The Memex heads to StrangeLoop
Greetings from the road! The Memex’s developer and a Memex beta user (Max) are heading to Strange Loop 2017, a conference about niche/emerging programming tools and languages.
We’re meandering down to St. Louis, Missouri by way of West Virginia and Tennessee. Along the way, we’ll visit a collapsed bridge, an uncollapsed bridge, a ghost coal town, the Cumberland Gap through the Appalachians, and the Grand Ole Opry.
Strange Loop Conference
A Strange Loop is a term coined by Douglas Hofstadter in Gödel, Escher, Bach, to describe:
a phenomenon in which, whenever movement is made upwards or downwards through the levels of some hierarchical system, the system unexpectedly arrives back where it started.
Some examples: the art of M.C. Escher, works of Bach which use endlessly rising keys, and logical paradoxes.
The conference bearing the term’s name takes place yearly in St. Louis and is full of esoteric, emerging, or hipster programming techniques. Papers We Love, the meetup about academic computer science papers, is also doing a mini conference the day before. Should be a mind-bending week!
As soon as we arrive in St. Louis, I will have to pivot into “cram before deadline” mode because I got selected to do lightning talk!
It should be a pretty good opportunity to get the project in front of the right sort of crowd. Here’s what I’ll be talking about:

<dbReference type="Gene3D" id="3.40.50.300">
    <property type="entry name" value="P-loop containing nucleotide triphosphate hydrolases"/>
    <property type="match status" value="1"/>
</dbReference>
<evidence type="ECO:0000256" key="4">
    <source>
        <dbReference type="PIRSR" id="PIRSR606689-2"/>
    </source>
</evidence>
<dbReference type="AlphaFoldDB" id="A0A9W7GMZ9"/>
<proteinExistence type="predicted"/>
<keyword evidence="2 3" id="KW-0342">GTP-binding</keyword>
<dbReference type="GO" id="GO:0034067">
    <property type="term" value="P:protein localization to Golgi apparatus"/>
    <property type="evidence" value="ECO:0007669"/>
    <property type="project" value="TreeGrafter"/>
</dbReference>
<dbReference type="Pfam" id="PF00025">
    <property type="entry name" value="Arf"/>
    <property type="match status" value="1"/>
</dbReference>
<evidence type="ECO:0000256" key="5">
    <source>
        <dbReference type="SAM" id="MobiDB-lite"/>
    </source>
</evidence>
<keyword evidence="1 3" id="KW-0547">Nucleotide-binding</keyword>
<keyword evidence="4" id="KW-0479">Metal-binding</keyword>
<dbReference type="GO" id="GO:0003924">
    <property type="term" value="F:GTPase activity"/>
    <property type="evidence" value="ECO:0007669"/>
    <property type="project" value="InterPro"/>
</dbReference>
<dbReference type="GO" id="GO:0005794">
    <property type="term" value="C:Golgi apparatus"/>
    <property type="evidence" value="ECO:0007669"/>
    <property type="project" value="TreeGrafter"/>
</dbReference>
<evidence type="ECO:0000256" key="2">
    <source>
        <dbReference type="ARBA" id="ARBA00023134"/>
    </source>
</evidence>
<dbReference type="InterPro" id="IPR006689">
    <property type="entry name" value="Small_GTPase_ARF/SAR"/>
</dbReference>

Building a Memex - Proposed in 1945, the Memex was supposed to be the ultimate personal database. I’ll tell the story of my decade-long quest to build my own, and about the event-sourced, temporal graph database that powers it.
(Full list of all the lightning talks.)
Last week, a friend walked into the coffee shop I was working out of and we started catching up. As I was showing him a demo of my Memex, I was secretly a bit embarrassed about not being able to easily show a few of the queries I always talk about verbally.
The Memex’s importing API endpoint takes in data from various services but I rely on background processors to collate the data and create new associations in the graph database. A few of the processors were buggy so I had them turned. This week, I squashed the bugs and I can now easily demo queries like:
- search for a link about [topic] while in the company of [a particular friend]
- photos taken on long car rides
- music listened to while programming
This should help with the wow factor when showing people at Strange Loop how the Memex works.
I recently built an auto updating system for the Electron desktop app for OSX. This week, I finished the code that handles updating and migrating the API when required. I start with an array of version numbers that require a migration. When the Electron app is booting, it detects if it’s been updated and checks if the previous version was earlier than any of the versions that requires a migration. If it is, we update the API code (packaged inside Electron), and run a migration script which takes care of any schema changes that might be needed. This lets me roll out updates seamlessly to new users.
As always, if you want to be a Memex guinea pig, shoot me an email!